Sources of Nitrate in Drinking Water
Nitrogen is the nutrient applied in the largest quantities for lawn and garden care and crop production. In addition to fertilizer, nitrogen occurs naturally in the soil in organic forms from decaying plant and animal residues. In the soil, bacteria convert various forms of nitrogen to nitrate, a nitrogen/oxygen ion (NO3-). This is desirable as the majority of the nitrogen used by plants is absorbed in the nitrate form. However, nitrate is highly leachable and readily moves with water through the soil profile. If there is excessive rainfall or over-irrigation, nitrate will be leached below the plant's root zone and may eventually reach groundwater.
Nitrate-nitrogen (NO3-N) in groundwater may result from point sources such as sewage disposal systems and livestock facilities, non-point sources such as fertilized cropland, parks, golf courses, lawns, and gardens, or naturally occurring sources of nitrogen. Proper site selection for the location of domestic water wells and proper well construction can reduce potential nitrate contamination of drinking water source.
Indications of Nitrate
Nitrate in water is undetectable without testing because it is colorless, odorless, and tasteless. A water test for nitrate is highly recommended for households with infants, pregnant women, nursing mothers, or elderly people. These groups are the most susceptible to nitrate or nitrite contamination. Nitrate-nitrogen occurs naturally in groundwater, usually at concentrations far below a level of concern for drinking water safety. An initial test of a new water supply is needed to determine the baseline nitrate concentration. Therefore, if the water supply has never been tested for nitrate, it should be tested.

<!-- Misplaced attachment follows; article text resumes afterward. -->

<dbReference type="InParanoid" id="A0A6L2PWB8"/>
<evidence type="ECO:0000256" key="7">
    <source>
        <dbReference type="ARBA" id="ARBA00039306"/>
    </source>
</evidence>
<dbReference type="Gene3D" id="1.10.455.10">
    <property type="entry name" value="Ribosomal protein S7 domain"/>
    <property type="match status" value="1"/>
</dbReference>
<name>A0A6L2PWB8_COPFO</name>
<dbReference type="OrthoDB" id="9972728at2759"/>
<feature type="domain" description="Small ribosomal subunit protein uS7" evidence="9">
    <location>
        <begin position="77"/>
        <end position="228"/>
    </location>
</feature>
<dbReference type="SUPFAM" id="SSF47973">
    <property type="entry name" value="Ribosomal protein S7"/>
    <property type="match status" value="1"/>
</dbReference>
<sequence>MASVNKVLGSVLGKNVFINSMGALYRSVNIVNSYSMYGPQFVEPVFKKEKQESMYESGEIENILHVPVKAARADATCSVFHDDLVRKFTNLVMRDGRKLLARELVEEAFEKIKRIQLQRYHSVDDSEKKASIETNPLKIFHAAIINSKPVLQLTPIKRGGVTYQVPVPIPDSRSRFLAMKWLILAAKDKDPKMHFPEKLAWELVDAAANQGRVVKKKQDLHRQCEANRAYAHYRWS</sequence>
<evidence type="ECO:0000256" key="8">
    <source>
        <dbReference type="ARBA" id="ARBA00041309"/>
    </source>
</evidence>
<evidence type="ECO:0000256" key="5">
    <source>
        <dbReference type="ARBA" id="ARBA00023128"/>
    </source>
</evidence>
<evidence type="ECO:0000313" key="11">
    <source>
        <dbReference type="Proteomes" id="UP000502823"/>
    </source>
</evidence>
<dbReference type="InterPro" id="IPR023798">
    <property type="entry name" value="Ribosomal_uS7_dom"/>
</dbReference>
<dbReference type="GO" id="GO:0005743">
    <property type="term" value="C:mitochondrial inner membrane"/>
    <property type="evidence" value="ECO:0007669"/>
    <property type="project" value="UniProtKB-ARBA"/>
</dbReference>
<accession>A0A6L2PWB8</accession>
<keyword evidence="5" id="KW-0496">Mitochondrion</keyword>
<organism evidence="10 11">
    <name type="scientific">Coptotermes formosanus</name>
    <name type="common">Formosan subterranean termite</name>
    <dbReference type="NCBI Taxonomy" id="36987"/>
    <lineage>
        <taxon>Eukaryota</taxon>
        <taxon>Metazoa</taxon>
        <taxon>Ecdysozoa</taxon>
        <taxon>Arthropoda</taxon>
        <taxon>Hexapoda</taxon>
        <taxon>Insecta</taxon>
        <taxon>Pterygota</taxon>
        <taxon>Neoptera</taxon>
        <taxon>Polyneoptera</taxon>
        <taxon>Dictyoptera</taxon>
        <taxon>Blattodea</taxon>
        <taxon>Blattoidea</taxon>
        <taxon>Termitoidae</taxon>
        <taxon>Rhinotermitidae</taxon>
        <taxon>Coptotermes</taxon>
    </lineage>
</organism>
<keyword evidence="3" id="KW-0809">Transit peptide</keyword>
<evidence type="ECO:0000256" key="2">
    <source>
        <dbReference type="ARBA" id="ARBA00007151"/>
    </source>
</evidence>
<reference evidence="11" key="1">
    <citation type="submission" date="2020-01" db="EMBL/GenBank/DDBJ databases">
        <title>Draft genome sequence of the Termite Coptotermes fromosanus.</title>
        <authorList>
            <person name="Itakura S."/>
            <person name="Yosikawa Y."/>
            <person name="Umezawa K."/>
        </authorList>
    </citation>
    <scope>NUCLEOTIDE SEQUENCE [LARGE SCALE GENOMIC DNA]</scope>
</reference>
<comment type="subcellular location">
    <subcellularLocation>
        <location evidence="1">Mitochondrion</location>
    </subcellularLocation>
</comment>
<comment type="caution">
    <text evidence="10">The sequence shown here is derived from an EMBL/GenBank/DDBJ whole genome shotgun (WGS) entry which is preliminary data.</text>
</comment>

Activities near the well can potentially contaminate the water supply. Domestic wells near potential point sources of contamination, such as livestock facilities or sewage disposal areas, should be tested at least once a year to monitor changes in nitrate concentration. Depending on the location of the well relative to areas where nitrogen fertilizer is applied, follow-up testing to monitor changes from non-point sources may be conducted less often. All drinking water supplies should be checked at least every two or three years to assure that significant increases in nitrogen compounds (nitrate, nitrite, ammonia, and TKN) are not occurring. If a fertilizer or manure spill occurs, the spill should be cleaned up immediately and any wells near the spill should be tested. Unfortunately, any nitrate from the spill may not move through the soil profile quickly and annual testing is recommended to monitor the effects of the spill.